Taking a class online still raises the hackles of some. Some's hackles raise, as it were, when one mentions the online classroom environment.
It's true, too, some of those hackles. For instance, there isn't always a connection between teacher and student. A few weeks ago, a student who took a six week online course last summer wrote me to ask for a letter of recommendation. After teaching over 120 students since that student and having just met 120 additional students, I had no idea at all who this person was.
I wrote back, saying I could report a grade and that was about it. The student smartly went on to a teacher who had actually seen her in the flesh.
So there is that anonymity. And the class won't necessarily be a place of bonding and connection, though I have seen classes bond. One novel writing class I taught broke some kind of "comment" record. They couldn't stop talking to one another. They parsed out every nuance of each other's work and shared recipes, too. Sometimes, I actually had to write, "Class! Class! Please come to attention."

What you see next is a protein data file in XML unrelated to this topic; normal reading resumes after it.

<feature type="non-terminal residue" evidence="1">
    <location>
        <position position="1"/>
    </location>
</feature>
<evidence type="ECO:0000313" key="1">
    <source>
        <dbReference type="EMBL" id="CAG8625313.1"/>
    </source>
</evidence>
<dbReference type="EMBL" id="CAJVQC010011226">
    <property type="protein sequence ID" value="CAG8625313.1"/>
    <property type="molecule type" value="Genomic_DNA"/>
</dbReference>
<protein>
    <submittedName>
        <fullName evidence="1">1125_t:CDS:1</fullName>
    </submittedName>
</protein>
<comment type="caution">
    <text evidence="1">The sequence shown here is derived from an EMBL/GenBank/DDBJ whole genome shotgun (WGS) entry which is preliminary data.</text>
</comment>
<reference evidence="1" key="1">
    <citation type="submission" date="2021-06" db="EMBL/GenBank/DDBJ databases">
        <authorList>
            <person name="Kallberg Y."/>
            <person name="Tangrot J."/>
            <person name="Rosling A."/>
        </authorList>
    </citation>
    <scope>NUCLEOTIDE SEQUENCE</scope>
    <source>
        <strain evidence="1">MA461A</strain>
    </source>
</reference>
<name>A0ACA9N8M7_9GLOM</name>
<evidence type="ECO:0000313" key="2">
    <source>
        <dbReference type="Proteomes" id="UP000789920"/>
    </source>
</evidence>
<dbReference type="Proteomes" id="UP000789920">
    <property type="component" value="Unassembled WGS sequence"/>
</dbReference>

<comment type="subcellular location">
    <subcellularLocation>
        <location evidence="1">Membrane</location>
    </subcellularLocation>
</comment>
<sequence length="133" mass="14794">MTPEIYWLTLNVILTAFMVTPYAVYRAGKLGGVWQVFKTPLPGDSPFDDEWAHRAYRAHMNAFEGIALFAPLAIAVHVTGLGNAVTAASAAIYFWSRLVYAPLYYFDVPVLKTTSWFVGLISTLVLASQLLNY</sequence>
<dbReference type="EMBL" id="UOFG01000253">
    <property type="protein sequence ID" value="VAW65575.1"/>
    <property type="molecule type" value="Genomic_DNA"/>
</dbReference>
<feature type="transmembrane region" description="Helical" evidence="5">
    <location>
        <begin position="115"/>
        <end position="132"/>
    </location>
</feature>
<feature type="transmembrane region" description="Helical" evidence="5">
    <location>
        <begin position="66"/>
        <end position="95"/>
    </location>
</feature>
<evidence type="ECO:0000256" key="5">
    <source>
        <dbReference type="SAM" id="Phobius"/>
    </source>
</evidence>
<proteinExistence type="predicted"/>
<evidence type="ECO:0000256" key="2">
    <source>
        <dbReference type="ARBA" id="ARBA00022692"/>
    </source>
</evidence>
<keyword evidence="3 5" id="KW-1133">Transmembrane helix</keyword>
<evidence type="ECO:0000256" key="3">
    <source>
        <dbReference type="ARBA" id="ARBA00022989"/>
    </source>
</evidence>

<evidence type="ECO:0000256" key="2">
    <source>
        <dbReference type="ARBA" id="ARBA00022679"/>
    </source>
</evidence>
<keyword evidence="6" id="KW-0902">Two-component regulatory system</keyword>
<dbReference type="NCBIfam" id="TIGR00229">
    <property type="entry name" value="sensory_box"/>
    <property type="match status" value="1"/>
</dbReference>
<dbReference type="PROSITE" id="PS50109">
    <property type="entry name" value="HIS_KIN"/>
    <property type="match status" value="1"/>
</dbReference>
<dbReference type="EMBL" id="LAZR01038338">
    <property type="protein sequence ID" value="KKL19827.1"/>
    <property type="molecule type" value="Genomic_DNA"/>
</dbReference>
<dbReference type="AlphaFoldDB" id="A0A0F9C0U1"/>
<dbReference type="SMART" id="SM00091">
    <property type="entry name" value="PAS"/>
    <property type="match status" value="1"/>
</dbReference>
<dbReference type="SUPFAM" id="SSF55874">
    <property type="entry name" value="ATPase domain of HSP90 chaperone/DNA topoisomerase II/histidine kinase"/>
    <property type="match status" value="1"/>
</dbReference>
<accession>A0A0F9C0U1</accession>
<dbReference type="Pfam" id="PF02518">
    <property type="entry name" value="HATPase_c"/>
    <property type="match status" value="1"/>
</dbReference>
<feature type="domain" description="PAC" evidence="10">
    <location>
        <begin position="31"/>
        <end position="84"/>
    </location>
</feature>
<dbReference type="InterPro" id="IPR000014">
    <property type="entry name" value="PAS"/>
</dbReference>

For novel writing, online is a great environment. There you can post your work straight out and get feedback from me and from students. By the time you leave the class, you will have the spine of your story, the beginning, middle, and end (but not all the middle parts). You will have a clear idea of what to do when the class ends. You will have a path toward finishing it.
My next novel one class starts April 7 and runs through June 9. Please click here for more information.
Causes Jessica Inclan Supports
Women for Women International Goodwill Industries Lindsey Wildlife Museum Freecycle.org